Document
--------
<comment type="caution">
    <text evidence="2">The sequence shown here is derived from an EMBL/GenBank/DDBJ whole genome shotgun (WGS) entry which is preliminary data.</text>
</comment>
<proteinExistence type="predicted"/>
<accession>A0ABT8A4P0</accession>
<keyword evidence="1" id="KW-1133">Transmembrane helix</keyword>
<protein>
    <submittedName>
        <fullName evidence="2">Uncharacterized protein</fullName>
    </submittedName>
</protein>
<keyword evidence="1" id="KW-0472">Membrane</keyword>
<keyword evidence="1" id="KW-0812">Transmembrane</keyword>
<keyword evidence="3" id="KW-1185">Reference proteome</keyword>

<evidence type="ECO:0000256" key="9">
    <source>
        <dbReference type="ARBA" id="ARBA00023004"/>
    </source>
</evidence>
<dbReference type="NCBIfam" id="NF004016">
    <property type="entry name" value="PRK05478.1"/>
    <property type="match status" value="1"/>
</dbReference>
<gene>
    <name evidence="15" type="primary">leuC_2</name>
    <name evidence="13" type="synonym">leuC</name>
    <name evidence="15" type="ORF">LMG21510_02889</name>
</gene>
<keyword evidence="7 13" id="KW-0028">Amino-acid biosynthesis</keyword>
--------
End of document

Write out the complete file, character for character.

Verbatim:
<comment type="caution">
    <text evidence="2">The sequence shown here is derived from an EMBL/GenBank/DDBJ whole genome shotgun (WGS) entry which is preliminary data.</text>
</comment>
<proteinExistence type="predicted"/>
<accession>A0ABT8A4P0</accession>
<keyword evidence="1" id="KW-1133">Transmembrane helix</keyword>
<protein>
    <submittedName>
        <fullName evidence="2">Uncharacterized protein</fullName>
    </submittedName>
</protein>
<keyword evidence="1" id="KW-0472">Membrane</keyword>
<keyword evidence="1" id="KW-0812">Transmembrane</keyword>
<keyword evidence="3" id="KW-1185">Reference proteome</keyword>

<evidence type="ECO:0000256" key="9">
    <source>
        <dbReference type="ARBA" id="ARBA00023004"/>
    </source>
</evidence>
<dbReference type="NCBIfam" id="NF004016">
    <property type="entry name" value="PRK05478.1"/>
    <property type="match status" value="1"/>
</dbReference>
<gene>
    <name evidence="15" type="primary">leuC_2</name>
    <name evidence="13" type="synonym">leuC</name>
    <name evidence="15" type="ORF">LMG21510_02889</name>
</gene>
<keyword evidence="7 13" id="KW-0028">Amino-acid biosynthesis</keyword>